What can we do about the disparity between evidence that strongly supports delayed cord clamping and widespread habits of practice that we know are not benefiting our children? We can educate ourselves. We can share research with our doctors and midwives. We can advocate for a change in business as usual. I’ve written this article to share an emerging perspective (that many have long held) and to make some of the research easily available to expectant parents. At the close of the piece I’ve included an except from a recent editorial in the American College of Obstetricians and Gyncologist’s journal that you might share with your doctor.
My daughter turns three today and this was her question that started our day. Then, as we walked to nursery school, she asked, “When Halloween goes, where does it go?” I’m still working on an explanation for the spiraling movement of time and the effort is helping me understand why my daughter talks so often about what she will do when she is a baby again. If Halloween will return next year, why not her babyhood?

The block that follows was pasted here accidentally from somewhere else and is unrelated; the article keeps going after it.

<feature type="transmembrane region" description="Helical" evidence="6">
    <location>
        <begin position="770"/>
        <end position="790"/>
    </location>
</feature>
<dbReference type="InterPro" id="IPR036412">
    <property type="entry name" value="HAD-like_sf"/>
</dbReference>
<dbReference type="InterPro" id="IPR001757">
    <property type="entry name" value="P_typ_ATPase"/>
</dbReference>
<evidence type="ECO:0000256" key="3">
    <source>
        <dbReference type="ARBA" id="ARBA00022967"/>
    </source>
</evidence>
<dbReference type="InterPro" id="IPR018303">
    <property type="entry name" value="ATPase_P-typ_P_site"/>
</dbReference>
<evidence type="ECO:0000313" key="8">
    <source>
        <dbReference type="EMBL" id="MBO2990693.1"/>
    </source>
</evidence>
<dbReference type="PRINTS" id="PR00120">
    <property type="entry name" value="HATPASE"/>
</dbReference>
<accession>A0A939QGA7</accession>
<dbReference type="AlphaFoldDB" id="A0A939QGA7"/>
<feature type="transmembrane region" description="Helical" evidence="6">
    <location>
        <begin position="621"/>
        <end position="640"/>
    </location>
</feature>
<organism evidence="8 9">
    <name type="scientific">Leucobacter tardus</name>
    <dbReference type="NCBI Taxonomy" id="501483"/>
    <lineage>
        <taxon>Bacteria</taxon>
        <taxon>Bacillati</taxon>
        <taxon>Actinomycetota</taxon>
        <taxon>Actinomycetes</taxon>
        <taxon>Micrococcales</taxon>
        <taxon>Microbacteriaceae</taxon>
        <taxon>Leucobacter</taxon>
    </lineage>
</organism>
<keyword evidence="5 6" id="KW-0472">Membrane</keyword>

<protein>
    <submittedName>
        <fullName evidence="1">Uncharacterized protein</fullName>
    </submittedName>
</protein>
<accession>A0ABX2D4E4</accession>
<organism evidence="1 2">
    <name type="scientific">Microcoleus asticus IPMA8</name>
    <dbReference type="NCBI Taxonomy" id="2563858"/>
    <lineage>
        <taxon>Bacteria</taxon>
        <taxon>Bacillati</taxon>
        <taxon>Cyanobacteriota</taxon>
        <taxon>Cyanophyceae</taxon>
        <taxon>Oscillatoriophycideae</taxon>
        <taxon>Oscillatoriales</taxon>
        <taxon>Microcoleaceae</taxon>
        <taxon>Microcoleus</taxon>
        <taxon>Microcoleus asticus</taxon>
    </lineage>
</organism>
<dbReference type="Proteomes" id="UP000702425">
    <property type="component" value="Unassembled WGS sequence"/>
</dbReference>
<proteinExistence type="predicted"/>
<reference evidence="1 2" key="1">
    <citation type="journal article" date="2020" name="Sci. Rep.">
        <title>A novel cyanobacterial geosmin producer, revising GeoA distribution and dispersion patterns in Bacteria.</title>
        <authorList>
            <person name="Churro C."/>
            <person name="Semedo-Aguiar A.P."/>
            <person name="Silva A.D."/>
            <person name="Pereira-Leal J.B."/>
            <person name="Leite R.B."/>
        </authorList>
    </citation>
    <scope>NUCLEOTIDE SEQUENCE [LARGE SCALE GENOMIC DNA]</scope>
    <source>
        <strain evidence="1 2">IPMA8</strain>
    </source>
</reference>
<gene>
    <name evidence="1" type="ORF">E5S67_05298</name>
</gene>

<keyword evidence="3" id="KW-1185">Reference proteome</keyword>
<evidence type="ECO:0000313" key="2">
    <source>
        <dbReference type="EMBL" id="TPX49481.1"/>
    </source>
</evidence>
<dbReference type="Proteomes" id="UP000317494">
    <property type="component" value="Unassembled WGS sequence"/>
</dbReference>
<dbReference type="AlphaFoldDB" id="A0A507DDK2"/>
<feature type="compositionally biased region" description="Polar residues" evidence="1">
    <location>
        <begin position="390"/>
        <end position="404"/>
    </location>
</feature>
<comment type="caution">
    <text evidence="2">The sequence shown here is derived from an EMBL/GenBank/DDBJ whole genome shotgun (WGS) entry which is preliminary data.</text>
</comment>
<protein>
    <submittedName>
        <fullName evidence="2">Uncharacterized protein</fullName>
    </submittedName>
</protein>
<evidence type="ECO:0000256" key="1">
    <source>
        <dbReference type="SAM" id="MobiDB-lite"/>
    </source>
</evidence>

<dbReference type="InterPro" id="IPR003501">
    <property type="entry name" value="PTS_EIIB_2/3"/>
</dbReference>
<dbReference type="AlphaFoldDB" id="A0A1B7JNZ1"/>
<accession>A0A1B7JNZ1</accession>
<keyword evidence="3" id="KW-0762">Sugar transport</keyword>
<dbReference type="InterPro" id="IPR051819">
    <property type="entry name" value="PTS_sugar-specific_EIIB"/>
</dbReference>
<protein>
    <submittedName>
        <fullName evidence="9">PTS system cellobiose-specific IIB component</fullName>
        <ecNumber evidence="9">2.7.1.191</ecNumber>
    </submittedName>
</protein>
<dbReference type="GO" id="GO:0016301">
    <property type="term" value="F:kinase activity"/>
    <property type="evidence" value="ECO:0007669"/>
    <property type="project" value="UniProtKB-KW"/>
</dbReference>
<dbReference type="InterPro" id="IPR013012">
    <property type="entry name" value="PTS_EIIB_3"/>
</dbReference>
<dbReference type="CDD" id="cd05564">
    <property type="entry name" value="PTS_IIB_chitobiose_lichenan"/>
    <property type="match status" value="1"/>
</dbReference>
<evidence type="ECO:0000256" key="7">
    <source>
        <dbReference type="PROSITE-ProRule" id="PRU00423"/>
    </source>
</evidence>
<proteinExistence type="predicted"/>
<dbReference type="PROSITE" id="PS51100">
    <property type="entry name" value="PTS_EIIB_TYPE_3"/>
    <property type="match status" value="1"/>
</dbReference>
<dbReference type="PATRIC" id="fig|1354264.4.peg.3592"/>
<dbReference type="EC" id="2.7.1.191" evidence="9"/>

When I think back to her babyhood, what returns for me is the sweet pleasure of first meeting my little girl on the outside. The moment was poignantly unhurried. I had the space to see and the time to discover my just-born child; it was a slow meeting, slow enough for me to be present for the arrival of this brand new person. What was different from my other children’s births was that my midwife, Valeriana Pasqua-Masback, did not hand me my baby, as the midwives had done at the births of my sons. Instead, she simply guided my daughter onto the bed below me. Valeriana left the moment of meeting to my daughter and me. The experience was joyful beyond what I had imagined. The labor that got me to that point, however, was not so joyful.
My boys’ labors had been exquisite. Raw and intense, the boys’ labors had blasted from beginning to end, and surrender was every bit as spiritual as it was physical. Sarah Buckley, in her book Gentle Birth, Gentle Mothering, reports on her yoga teacher’s belief that giving birth is equivalent to seven years of meditation. The idea had the ring of truth for me. With each of my son’s labors, I felt I had traveled to the fiery core of life itself and returned with a strong, centered part of myself I hadn’t known was missing. I still feel it in my bones to this day. My daughter’s labor, however, was more “seven years” than “meditation.”